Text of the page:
OOS 18-5
An experimental test of gibbon and bird seed dispersal patterns

Wednesday, August 7, 2013: 9:20 AM
101F, Minneapolis Convention Center
Jackson L. Frechette, School of Natural Resources and Environment; Department of Wildlife Ecology and Conservation, University of Florida, Gainesville, FL
Douglas J. Levey, Population and Community Ecology Cluster, National Science Foundation, Washington, DC

Seed dispersal is essential for plant recruitment. Despite much attention to animals as seed dispersers, very few studies have been able to link spatial patterns of animal-generated seed shadows to patterns of tree regeneration. We asked: How do species of seed dispersers differ in the seed shadows they create, and are those differences reflected in spatial patterns of tree regeneration? Focusing on a common forest tree (Microcos paniculata) in northeastern Cambodia, we quantified dispersal kernels created by the tree’s major dispersers -- gibbons (Nomascus annamensis) and four species of bulbul (Pycnonotidae). We experimentally sowed 9360 Microcosseeds to match kernels created by those two groups of dispersers and a control (no dispersal). To determine if there were any differences in seed germination and seedling survival between the three types of kernels, we checked seed addition plots one, three, six and eleven months after sowing.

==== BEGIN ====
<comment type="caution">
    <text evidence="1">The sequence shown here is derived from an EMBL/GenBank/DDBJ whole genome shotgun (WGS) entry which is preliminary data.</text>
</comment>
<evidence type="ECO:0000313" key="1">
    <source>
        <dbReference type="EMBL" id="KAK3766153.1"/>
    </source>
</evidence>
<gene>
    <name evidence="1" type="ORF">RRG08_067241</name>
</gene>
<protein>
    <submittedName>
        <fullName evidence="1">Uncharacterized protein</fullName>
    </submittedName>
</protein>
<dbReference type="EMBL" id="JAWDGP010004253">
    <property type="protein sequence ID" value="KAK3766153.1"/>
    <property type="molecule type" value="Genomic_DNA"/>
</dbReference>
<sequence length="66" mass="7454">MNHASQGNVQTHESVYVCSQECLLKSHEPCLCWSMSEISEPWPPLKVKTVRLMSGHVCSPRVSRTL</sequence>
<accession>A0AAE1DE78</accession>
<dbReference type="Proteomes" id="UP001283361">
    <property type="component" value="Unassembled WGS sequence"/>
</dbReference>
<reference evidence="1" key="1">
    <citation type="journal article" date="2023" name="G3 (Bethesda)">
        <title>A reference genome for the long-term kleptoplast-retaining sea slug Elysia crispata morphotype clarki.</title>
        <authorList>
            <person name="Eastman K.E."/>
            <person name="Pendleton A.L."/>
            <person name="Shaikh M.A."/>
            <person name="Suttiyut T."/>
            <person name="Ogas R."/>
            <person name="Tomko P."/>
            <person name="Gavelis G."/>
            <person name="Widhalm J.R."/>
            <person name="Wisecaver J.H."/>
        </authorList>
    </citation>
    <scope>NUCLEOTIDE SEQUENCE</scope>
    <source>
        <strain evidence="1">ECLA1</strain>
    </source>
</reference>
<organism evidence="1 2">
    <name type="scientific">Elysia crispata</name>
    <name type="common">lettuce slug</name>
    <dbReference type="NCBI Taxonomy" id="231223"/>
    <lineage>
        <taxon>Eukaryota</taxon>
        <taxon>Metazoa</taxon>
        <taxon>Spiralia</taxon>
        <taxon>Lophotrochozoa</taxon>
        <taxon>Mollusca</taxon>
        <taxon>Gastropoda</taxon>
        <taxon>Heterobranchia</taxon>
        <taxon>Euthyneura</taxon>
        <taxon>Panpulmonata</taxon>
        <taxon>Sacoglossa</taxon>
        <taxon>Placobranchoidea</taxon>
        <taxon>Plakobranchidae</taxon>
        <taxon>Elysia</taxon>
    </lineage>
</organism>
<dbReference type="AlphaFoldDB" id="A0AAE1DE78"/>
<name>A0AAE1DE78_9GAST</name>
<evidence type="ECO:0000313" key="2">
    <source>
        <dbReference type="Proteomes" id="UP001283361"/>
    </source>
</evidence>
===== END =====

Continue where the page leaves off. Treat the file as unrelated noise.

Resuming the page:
After eleven months, 0.3% of sown seeds in the gibbon dispersal kernel, 0.9% of those in the bulbul kernel, and 1.4% of control seeds had germinated and were alive as seedlings. Preliminary analyses indicate higher mortality of seeds and seedlings at further distances from source trees. This pattern is the opposite of that predicted under the Janzen-Connell hypothesis and observed in other systems. Our data suggest that habitat near adult Microcos trees is most suitable for seed germination and seedling survival, despite presumed density-dependent mortality. We suggest that Microcos relies on seed dispersers to move seeds to novel areas and provide gene flow between sub-populations rather than to avoid distance and density dependent mortality near parent trees.